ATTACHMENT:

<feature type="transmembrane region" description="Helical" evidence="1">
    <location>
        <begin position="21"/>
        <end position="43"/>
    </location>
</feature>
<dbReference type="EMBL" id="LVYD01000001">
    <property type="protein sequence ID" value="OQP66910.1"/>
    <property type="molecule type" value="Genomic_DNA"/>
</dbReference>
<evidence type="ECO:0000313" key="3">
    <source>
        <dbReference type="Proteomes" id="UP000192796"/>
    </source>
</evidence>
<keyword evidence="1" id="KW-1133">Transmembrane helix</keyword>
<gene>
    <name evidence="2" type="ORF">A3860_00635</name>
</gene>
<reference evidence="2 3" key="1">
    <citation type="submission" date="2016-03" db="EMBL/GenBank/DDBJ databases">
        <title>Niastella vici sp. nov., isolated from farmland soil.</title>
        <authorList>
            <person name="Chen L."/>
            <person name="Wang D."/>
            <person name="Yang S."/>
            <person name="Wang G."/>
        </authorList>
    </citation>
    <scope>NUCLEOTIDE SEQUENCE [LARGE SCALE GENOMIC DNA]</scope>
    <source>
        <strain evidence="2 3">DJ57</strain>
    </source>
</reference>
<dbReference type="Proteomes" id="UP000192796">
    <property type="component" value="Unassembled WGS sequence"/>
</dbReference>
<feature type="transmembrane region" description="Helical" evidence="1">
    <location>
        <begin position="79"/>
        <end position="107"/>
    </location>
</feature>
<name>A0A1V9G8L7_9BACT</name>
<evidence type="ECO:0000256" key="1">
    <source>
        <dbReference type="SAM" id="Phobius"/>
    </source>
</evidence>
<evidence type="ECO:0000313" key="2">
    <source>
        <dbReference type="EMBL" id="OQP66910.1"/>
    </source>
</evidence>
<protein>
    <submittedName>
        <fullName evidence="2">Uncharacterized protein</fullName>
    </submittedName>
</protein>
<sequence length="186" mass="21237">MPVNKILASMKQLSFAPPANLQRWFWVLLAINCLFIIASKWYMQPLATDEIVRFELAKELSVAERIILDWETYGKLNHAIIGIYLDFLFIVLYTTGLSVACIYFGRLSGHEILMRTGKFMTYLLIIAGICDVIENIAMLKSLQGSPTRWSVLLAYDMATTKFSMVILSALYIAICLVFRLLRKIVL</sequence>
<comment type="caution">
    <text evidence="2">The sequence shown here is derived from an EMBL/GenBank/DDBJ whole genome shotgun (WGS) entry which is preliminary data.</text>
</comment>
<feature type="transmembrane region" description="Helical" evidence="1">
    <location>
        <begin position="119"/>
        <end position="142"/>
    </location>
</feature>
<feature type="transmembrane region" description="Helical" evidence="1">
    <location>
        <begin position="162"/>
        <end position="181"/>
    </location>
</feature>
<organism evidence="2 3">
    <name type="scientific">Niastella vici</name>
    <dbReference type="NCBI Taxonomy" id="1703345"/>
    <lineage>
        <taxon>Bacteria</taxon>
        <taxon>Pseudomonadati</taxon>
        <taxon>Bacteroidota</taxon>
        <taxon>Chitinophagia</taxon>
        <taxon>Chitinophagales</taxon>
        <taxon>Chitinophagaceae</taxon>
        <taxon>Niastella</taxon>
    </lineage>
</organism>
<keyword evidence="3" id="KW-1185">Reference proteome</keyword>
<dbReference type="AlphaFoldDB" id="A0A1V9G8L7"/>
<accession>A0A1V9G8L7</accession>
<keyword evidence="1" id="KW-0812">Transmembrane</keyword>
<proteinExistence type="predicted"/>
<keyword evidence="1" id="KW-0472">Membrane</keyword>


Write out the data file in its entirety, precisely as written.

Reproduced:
<feature type="transmembrane region" description="Helical" evidence="1">
    <location>
        <begin position="21"/>
        <end position="43"/>
    </location>
</feature>
<dbReference type="EMBL" id="LVYD01000001">
    <property type="protein sequence ID" value="OQP66910.1"/>
    <property type="molecule type" value="Genomic_DNA"/>
</dbReference>
<evidence type="ECO:0000313" key="3">
    <source>
        <dbReference type="Proteomes" id="UP000192796"/>
    </source>
</evidence>
<keyword evidence="1" id="KW-1133">Transmembrane helix</keyword>
<gene>
    <name evidence="2" type="ORF">A3860_00635</name>
</gene>
<reference evidence="2 3" key="1">
    <citation type="submission" date="2016-03" db="EMBL/GenBank/DDBJ databases">
        <title>Niastella vici sp. nov., isolated from farmland soil.</title>
        <authorList>
            <person name="Chen L."/>
            <person name="Wang D."/>
            <person name="Yang S."/>
            <person name="Wang G."/>
        </authorList>
    </citation>
    <scope>NUCLEOTIDE SEQUENCE [LARGE SCALE GENOMIC DNA]</scope>
    <source>
        <strain evidence="2 3">DJ57</strain>
    </source>
</reference>
<dbReference type="Proteomes" id="UP000192796">
    <property type="component" value="Unassembled WGS sequence"/>
</dbReference>
<feature type="transmembrane region" description="Helical" evidence="1">
    <location>
        <begin position="79"/>
        <end position="107"/>
    </location>
</feature>
<name>A0A1V9G8L7_9BACT</name>
<evidence type="ECO:0000256" key="1">
    <source>
        <dbReference type="SAM" id="Phobius"/>
    </source>
</evidence>
<evidence type="ECO:0000313" key="2">
    <source>
        <dbReference type="EMBL" id="OQP66910.1"/>
    </source>
</evidence>
<protein>
    <submittedName>
        <fullName evidence="2">Uncharacterized protein</fullName>
    </submittedName>
</protein>
<sequence length="186" mass="21237">MPVNKILASMKQLSFAPPANLQRWFWVLLAINCLFIIASKWYMQPLATDEIVRFELAKELSVAERIILDWETYGKLNHAIIGIYLDFLFIVLYTTGLSVACIYFGRLSGHEILMRTGKFMTYLLIIAGICDVIENIAMLKSLQGSPTRWSVLLAYDMATTKFSMVILSALYIAICLVFRLLRKIVL</sequence>
<comment type="caution">
    <text evidence="2">The sequence shown here is derived from an EMBL/GenBank/DDBJ whole genome shotgun (WGS) entry which is preliminary data.</text>
</comment>
<feature type="transmembrane region" description="Helical" evidence="1">
    <location>
        <begin position="119"/>
        <end position="142"/>
    </location>
</feature>
<feature type="transmembrane region" description="Helical" evidence="1">
    <location>
        <begin position="162"/>
        <end position="181"/>
    </location>
</feature>
<organism evidence="2 3">
    <name type="scientific">Niastella vici</name>
    <dbReference type="NCBI Taxonomy" id="1703345"/>
    <lineage>
        <taxon>Bacteria</taxon>
        <taxon>Pseudomonadati</taxon>
        <taxon>Bacteroidota</taxon>
        <taxon>Chitinophagia</taxon>
        <taxon>Chitinophagales</taxon>
        <taxon>Chitinophagaceae</taxon>
        <taxon>Niastella</taxon>
    </lineage>
</organism>
<keyword evidence="3" id="KW-1185">Reference proteome</keyword>
<dbReference type="AlphaFoldDB" id="A0A1V9G8L7"/>
<accession>A0A1V9G8L7</accession>
<keyword evidence="1" id="KW-0812">Transmembrane</keyword>
<proteinExistence type="predicted"/>
<keyword evidence="1" id="KW-0472">Membrane</keyword>